Relationships

Life Will Do Whatever The F*ck it Wants to You

Life will do whatever the fuck it wants to you, and sometimes those uncontrollable outcomes are undesirable.

Things are going unravel and unfold exactly the way they’re supposed to and sometimes, you’re going to fucking hate it.

You have two options:

You can either play victim and attach to the story of, “it wasn’t supposed to be this way.”

OR.

You can see these undesirable and often painful outcomes as an opportunity for growth. As a tool to learn. As the mapping to your higher, divine self.

Expansion, if you will ✨

Because maybe, just maybe these things are working for you—not against you.

Perhaps this pain, this muck, this shitty situation is just a disguise for something beautiful to flourish.

I choose option two, how about you?

Devi

Sex With The Lights On - Podcast Interview with Marie Wold

In this podcast with Marie Wold on The Grind & Be Grateful Podcast, I dive into the reasons women feel insecure in their bodies and how to overcome it. I get deep about body image, sex, and personal experiences I’ve had. Tune in to hear my story and learn tools on how to feel more confident in your body and in the bedroom.

Website: https://www.grindandbegratefulpodcast.com/

Marie’s Instagram: @MarieeWold

SHOW NOTES:

  • Who is Devon Day? (7:57)

  • Idolizing unrealistic body types (9:30)

  • Food as a form of fuel and nourishment (12:10)

  • Empowering yourself with your experiences (13:37)

  • What’s keeping us trapped in our lack of confidence and self-acceptance (14:55)

  • The stories we tell ourselves (15:25)

  • Bringing awareness to self-limiting and self-sabotaging beliefs (15:40)

  • “You don’t have to take these stories to heart, and you don’t have to let them hold power over you” … “You have the power to re-write the script” (17:05)

  • Thoughts are just thoughts (17:46)

  • “Find where your insecurity is coming from, unpack the belief, and shift the narrative” (20:20)

  • “How boring would it be if we all looked the same?” (21:50)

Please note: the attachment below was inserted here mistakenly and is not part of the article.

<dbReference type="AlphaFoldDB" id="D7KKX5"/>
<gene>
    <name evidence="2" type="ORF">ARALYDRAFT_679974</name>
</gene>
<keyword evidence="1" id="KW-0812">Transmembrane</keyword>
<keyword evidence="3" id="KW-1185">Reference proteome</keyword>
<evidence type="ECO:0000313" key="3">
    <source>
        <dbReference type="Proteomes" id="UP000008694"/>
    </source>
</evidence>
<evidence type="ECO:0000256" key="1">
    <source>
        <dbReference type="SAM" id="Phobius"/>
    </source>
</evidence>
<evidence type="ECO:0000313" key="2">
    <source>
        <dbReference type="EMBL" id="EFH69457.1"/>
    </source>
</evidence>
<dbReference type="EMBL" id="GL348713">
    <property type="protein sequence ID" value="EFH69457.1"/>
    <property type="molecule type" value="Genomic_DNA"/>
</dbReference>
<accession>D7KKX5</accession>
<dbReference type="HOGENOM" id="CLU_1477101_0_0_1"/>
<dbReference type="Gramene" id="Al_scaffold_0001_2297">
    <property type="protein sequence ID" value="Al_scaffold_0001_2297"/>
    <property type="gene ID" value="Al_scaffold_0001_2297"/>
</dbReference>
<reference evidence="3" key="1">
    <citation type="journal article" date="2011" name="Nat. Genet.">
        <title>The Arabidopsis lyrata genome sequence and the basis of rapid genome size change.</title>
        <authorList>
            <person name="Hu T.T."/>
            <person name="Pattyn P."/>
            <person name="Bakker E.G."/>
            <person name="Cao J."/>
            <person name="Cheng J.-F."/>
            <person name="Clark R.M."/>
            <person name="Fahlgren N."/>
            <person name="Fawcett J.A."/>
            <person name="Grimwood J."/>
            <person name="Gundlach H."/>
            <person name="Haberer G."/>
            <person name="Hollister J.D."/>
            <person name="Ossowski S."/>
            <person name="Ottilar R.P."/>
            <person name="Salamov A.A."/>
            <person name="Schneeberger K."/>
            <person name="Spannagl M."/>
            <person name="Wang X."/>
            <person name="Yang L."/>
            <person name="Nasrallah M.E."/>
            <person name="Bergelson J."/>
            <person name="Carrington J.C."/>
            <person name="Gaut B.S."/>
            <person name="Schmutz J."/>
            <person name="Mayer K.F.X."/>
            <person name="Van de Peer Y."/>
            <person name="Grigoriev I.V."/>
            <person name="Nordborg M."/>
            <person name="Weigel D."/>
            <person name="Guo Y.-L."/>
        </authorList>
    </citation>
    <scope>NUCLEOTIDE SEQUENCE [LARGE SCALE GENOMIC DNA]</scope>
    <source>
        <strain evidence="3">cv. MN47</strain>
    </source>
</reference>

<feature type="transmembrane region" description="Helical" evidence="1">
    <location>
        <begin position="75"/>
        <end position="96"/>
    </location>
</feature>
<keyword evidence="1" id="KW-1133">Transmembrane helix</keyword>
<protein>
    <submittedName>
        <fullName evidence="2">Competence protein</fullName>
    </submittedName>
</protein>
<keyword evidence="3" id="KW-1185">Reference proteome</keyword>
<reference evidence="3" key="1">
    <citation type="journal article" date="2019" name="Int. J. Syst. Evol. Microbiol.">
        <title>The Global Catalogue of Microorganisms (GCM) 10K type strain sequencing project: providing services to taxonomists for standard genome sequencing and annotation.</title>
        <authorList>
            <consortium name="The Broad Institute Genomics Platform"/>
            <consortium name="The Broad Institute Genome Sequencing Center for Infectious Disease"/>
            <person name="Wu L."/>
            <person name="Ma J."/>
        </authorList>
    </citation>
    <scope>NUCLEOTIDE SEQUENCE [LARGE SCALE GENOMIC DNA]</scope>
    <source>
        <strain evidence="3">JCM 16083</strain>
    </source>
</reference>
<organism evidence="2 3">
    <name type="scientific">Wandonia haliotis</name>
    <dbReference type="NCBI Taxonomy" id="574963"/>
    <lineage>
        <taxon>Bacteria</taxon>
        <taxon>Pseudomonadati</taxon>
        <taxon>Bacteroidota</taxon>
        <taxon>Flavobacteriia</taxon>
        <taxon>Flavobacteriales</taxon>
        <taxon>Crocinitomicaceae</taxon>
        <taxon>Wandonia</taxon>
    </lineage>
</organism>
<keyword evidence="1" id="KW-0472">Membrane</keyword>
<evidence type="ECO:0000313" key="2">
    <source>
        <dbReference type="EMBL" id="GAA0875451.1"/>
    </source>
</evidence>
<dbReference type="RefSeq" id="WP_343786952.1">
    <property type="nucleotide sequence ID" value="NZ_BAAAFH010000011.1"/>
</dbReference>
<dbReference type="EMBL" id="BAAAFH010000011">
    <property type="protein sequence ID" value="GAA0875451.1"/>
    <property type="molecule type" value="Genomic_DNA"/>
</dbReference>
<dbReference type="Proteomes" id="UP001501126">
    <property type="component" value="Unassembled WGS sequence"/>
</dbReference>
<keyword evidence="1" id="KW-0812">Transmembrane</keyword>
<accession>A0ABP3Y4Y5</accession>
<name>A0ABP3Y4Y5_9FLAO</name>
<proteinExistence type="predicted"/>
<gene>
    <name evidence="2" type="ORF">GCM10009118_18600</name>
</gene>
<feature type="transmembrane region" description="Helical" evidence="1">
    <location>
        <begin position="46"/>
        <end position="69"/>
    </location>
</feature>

• “Nobody laughs the same as us, or smiles the same as us…” (22:09)

  • The Jealousy Cycle / Comparison Game  (23:10)

  • The difference between admiration and jealousy (24:10)

  • Sex With the Lights On (25:17)

  • “So many of us let our insecurities be our identity; you have insecurities, but you aren’t your insecurities” (26:55)

  • “We are conditioned to feel insecure about our insecurities” (28:16)

  • Porn – why we should NOT use it as a too to learn about sex  (30:25)

  • Let’s Talk about sex (32:55)

  • “We all have that inner mean girl…” (33:10)

  • Normalizing our bodies (34:10)

  • Silencing the noise; – being aware of our thoughts through meditation (34:40)

  • Roles – addressing and challenging stereotypes (36:55)

  • Communicating with our partners (38:10)

  • “Vulnerability helps us connect with people even deeper…”

  • Directing and validating others (40:38)

  • Vulnerability gets easier over time (42:36)

  • “Sex doesn’t always flow so seamlessly” (44:48)

  • Where to find Devon’s Guide, Sex With the Lights On (45:45)

  • One thing Devon is currently grinding for & grateful for (46:20)

Tears on Christmas

“𝑰𝒔 𝒕𝒉𝒊𝒔 𝒕𝒉𝒆 𝒚𝒆𝒂𝒓 𝒉𝒆’𝒔 𝒈𝒐𝒊𝒏𝒈 𝒕𝒐 𝒄𝒂𝒍𝒍 𝒎𝒆?” I think to myself. Anxiously waiting by my phone hoping to hear a ring...to hear his voice.

As the hours pass by, the hope dissipates and my answer is clear. He isn’t going to call me.

A harsh reality I have to accept every single year.

This holiday is terribly triggering. The absence of my father brings heartache and pain and resentment and frustration and all these unresolved questions I’ve been pondering for years now.

As I sit here on my very first Christmas in complete solitude—the loneliness is weighing heavy on me. Not necessarily because I’m isolated, but because there are no distractions to keep my head space preoccupied.

I’m alone and being alone opens up more space to think about him. I’m not just thinking about him calling, I’m thinking about everything that involves him. I’ve been crying on and off—which isn’t unusual for me—but it’s more tears than usual.